Twenty-two sitting judges are double dipping, including Supreme Court Justice Harry Anstead. He collected $426,852 in deferred compensation, gets $7,596 a month retirement plus his $161,083 annual salary.

Anstead was chief judge when he collected retirement benefits in 2004. He decided to remain on the court after lawmakers tried to force him off the bench so Gov. Jeb Bush could appoint his replacement. Now he's scheduled to retire in January 2009.

The retirement payments are among the best-kept secrets in state government. When the St. Petersburg Times asked for a list of elected officials and senior management officers who are double dipping, the Department of Management Services said retiree lists are exempt from the public records law.

Gov. Charlie Crist ordered the list released. "These people aren't retired," said his public records "czarina," Pat Gleason. "They are formerly retired persons, and the statute was not designed to protect them, in my opinion."

Some information remains secret. When officials choose an investment plan instead of a pension and deferred compensation, the law exempts all information from the public record. That left the Times unable to identify the benefits received by about 45 of the state's double dippers.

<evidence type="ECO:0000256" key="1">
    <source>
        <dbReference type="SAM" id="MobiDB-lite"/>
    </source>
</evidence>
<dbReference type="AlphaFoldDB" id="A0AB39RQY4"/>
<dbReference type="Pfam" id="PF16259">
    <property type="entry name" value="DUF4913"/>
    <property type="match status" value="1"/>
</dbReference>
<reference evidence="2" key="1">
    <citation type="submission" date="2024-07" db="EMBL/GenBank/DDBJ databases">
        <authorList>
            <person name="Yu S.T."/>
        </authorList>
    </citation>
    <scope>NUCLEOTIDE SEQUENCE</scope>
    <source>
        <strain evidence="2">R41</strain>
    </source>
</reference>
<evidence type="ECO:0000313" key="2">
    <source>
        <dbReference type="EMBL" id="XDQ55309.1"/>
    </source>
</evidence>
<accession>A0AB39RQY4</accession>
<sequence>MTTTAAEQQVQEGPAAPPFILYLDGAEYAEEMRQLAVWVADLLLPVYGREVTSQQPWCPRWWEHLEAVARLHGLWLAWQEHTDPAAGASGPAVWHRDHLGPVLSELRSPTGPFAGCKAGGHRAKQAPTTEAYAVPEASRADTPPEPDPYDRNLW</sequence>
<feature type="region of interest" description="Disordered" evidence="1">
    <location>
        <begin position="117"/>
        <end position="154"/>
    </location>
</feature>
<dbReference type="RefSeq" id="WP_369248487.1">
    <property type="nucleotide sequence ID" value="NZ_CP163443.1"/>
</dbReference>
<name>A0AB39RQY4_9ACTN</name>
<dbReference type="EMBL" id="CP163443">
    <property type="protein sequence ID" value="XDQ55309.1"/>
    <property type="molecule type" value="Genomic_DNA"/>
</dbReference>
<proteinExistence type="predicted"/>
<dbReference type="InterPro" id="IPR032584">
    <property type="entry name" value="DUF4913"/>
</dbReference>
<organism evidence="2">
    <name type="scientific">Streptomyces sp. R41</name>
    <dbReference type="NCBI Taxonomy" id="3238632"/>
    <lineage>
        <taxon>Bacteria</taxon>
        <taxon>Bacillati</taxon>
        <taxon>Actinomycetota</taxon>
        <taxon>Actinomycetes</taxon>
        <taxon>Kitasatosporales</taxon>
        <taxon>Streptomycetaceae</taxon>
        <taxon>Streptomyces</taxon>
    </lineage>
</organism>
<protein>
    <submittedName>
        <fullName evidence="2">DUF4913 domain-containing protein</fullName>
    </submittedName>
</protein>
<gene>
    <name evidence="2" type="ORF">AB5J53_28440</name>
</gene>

Shown the newspaper's findings, Senate President Ken Pruitt was livid. He said those who have abused the retirement program may well have "killed the goose that laid the golden egg."

With budget shortfalls facing lawmakers, this is a perfect time to look at reforming the system, he said. "I wonder how many good professionals never got the opportunity for these positions because the people who had been there pushed them aside. This is totally unfair."

Lucy Morgan can be reached at lmorgan@sptimes.com or (850) 224-7263.